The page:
Let’s go to “newlandia”. How can a strong international orientation be incorporated into the company’s strategy without losing its local roots?

„Foreign” companies are changing our local economic and social structures. But our “local” companies also change these structures in other countries.

Yes, there are still some shops, which were already there in my childhood. The bakery, the village shop that has everything, the paper shop with great paper products, stationery and gift items. Gone are shoemakers, cloth shops, and hardware dealers. They have not managed to survive but have been replaced by large chains and DIY centres. But even those who are still left are often fighting for survival. The reasons are manifold, and globalization certainly has its part in this. At the same time, local companies have become more international. Formerly small craftsmen have grown to international sizes in the course of a few decades. Just as “foreign” companies change the local economic and social structures, our “local” companies also change these structures in other countries.

One may or may not like to read this: long-term successful companies have a strong international orientation. Successful family businesses are not only active locally, but also beyond national boundaries. The reason for this is the strong specialization of these companies. Already in the 90s Hermann Simon coined the concept of “hidden champions,” which among other things displays a strong focus. The DNA of successful family businesses confirms this realization: the best family businesses are focused, not broad. They are niche players, and from this position, the international activity of these extraordinary companies is almost imperative. The more focused a company is, the wider the geographic market boundaries in order to reach critical dimensions as well to exploit the growth potential.

Specialist are attractive

Let us make a short, fictitious journey and think of a specialized surgeon, a globally renown one for his subject. And let’s assume that all the surgeons of your more or less local environment are unable to solve your health problem, or at least do not give that impression or gain your confidence. Let us assume that the global specialist in the field lives and works in Djibouti. Probably few know where Djibouti is (until recently it was also a mystery to me). If financially possible, you will most likely travel to the African state east of Ethiopia and south of Eritrea to solve your health problem.

The same is true for specialized, highly competent niche players. Anyone who has the reputation of the specialist is attractive, is appealing, and customers will spare no effort to know their concern or problem. Being an expert is therefore a very good prerequisite for being internationally successful. Anyone who offers products, services, skills, solutions that no one else around the world can offer in a comparable way—quality, professionalism, time or money—is attractive to customers from all over the world. There are plenty of examples from Germany and abroad: Patek Philippe, Confiserie Sprüngli, Victorinox, Läderach, Loacker, Leitner, Fercam, Brembo, Ermenegildo Zegna, Menarini, Würth, Uvex, Faber Castell, Haribo, Spar, Swarovski, Rosenbauer, and many, many more.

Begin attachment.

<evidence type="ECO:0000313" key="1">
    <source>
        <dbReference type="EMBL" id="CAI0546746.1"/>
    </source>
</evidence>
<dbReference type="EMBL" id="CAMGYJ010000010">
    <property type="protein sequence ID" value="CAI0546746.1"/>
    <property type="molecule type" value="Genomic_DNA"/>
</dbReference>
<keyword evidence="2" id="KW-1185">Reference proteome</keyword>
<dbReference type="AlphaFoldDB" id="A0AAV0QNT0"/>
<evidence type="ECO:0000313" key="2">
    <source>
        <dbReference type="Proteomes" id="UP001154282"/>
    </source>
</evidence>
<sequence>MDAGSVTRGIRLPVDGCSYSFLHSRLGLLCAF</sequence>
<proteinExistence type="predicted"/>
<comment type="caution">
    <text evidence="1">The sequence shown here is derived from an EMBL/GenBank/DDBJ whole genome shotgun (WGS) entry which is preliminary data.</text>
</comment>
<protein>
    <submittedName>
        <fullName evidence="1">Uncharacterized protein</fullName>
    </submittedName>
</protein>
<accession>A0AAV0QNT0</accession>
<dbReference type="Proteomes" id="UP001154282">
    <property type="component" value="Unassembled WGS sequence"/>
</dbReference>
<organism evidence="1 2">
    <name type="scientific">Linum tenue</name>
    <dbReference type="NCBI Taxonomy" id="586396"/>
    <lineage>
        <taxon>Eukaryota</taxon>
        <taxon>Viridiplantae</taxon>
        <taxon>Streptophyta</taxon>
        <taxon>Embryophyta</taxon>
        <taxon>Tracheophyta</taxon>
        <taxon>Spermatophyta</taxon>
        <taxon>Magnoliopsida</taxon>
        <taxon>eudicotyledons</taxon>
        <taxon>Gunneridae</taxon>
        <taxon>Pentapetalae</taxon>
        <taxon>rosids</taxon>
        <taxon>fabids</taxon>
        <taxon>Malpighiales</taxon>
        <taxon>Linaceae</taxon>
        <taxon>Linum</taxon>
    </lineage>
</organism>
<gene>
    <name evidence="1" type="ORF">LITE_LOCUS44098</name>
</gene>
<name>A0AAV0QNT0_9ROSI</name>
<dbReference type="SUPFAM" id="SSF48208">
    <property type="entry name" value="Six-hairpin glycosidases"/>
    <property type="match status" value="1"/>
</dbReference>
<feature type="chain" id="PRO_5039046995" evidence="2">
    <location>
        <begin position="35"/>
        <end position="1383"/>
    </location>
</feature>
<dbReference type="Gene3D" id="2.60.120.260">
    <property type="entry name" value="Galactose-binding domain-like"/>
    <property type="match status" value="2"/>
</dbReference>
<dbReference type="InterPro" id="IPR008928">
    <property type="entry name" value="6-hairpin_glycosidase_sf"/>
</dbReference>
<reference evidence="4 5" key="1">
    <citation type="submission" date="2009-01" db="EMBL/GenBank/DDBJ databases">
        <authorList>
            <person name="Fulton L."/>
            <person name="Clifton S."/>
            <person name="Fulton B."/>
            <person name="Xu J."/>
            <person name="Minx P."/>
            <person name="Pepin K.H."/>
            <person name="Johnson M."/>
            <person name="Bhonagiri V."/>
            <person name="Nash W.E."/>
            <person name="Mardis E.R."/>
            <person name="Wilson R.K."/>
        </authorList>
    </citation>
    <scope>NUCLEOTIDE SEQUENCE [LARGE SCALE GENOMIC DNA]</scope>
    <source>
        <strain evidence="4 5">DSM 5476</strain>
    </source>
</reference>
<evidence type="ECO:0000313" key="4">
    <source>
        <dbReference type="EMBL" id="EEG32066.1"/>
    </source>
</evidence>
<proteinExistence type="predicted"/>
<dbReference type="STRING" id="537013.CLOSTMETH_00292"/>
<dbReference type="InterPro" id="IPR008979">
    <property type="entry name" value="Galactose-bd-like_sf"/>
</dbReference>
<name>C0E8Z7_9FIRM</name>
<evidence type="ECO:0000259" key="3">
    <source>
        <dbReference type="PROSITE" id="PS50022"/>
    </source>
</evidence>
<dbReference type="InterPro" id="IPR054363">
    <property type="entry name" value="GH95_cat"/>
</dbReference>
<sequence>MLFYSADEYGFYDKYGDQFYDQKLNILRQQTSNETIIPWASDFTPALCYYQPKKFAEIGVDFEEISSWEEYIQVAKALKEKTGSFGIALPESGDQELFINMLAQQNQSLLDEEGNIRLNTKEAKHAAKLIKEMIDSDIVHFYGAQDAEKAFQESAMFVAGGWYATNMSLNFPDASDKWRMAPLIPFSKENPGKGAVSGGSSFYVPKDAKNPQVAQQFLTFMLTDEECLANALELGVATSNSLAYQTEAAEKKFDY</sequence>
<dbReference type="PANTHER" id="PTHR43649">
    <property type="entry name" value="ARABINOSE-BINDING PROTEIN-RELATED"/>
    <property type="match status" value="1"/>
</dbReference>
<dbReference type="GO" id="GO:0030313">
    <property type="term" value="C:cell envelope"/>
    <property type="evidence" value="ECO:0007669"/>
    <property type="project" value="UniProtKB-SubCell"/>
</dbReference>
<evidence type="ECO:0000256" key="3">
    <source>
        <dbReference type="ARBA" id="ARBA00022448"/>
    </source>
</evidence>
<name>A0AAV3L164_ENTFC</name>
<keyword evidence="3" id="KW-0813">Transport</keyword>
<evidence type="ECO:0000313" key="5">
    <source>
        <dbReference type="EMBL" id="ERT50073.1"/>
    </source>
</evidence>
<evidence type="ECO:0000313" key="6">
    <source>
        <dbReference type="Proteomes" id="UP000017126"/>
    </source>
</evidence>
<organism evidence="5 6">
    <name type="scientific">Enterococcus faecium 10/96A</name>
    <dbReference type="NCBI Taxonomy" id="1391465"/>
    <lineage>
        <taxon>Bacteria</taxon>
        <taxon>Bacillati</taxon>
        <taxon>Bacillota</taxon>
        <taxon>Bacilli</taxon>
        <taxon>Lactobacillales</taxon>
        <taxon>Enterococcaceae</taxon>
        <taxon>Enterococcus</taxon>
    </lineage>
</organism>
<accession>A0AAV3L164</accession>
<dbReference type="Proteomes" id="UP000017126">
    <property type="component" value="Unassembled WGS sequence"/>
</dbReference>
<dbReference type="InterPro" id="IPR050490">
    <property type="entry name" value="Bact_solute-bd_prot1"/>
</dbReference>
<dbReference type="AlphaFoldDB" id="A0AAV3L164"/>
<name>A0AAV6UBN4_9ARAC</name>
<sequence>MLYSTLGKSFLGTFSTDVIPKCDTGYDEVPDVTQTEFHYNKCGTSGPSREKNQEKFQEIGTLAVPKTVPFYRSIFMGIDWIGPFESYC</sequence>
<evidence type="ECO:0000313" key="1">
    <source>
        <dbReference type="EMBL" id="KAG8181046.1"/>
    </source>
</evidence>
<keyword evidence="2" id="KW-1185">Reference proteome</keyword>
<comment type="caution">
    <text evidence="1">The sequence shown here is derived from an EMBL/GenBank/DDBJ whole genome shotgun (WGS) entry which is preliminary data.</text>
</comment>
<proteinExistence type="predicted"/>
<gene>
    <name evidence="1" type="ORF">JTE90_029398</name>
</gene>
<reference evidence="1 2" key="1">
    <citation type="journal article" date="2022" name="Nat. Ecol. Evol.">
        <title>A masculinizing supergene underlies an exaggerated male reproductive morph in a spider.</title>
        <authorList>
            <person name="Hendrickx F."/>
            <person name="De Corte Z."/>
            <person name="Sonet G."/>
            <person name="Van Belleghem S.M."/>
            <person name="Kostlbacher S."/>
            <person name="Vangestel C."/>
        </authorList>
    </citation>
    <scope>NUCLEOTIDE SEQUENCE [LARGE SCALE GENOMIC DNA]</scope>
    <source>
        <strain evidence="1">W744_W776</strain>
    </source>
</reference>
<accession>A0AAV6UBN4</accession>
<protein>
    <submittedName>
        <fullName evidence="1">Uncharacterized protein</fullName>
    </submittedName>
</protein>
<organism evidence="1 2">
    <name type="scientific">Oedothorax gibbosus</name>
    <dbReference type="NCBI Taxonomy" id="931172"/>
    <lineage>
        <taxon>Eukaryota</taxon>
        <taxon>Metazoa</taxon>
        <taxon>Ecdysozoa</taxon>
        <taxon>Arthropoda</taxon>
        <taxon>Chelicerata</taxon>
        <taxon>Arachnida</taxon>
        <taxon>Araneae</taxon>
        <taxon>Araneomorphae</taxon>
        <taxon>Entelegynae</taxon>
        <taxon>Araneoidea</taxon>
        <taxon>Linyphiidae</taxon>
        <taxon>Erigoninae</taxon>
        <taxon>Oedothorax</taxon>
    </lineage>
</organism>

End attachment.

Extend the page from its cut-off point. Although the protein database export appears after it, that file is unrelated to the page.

International, De-Local and Global

Let’s have a look at the tourism sector to illustrate the concept of international, de-local, global. Tourism in general is almost international by definition. One could call this inbound-internationalization. This internationalization concept attempts to promote a location in other countries through targeted advertising and thereby occupy the beds of the local hotel industry internationally. Vainer Marchisini, President of the WAM Group, has analysed the efforts of companies to become active in other countries. There are three stages:

Internationalization: This means that your own products are sold in other markets in other countries, and/or raw materials or components are bought from there.

Delocalization: A company operates locations in other countries. Offices, factories, or subsidiaries are controlled and coordinated by the headquarters.

Globalization: This leads to the fact that the company’s products lose their clearly defined origin because no one can clearly tell where the individual components of a particular product come from. The world is the home of globalized companies, and all activities are networked worldwide.

The WAM Group’s screw pumps and tubular screw conveyors are highly delocalized, if not globalized. WAM Group is a highly specialized family-owned company and has dozens of patents that underline an incredible innovative power. Many of the best family businesses have become world market leaders through specialization. According to Hermann Simon, 55% of all world market leaders are based in Switzerland, Austria, and Germany. Overall, it can be assumed that between 1500 and 2000 world market leaders are located in this region, and are mostly family businesses.

This blog post is the first excerpt from an article published in ManagementLetter 02/2017.

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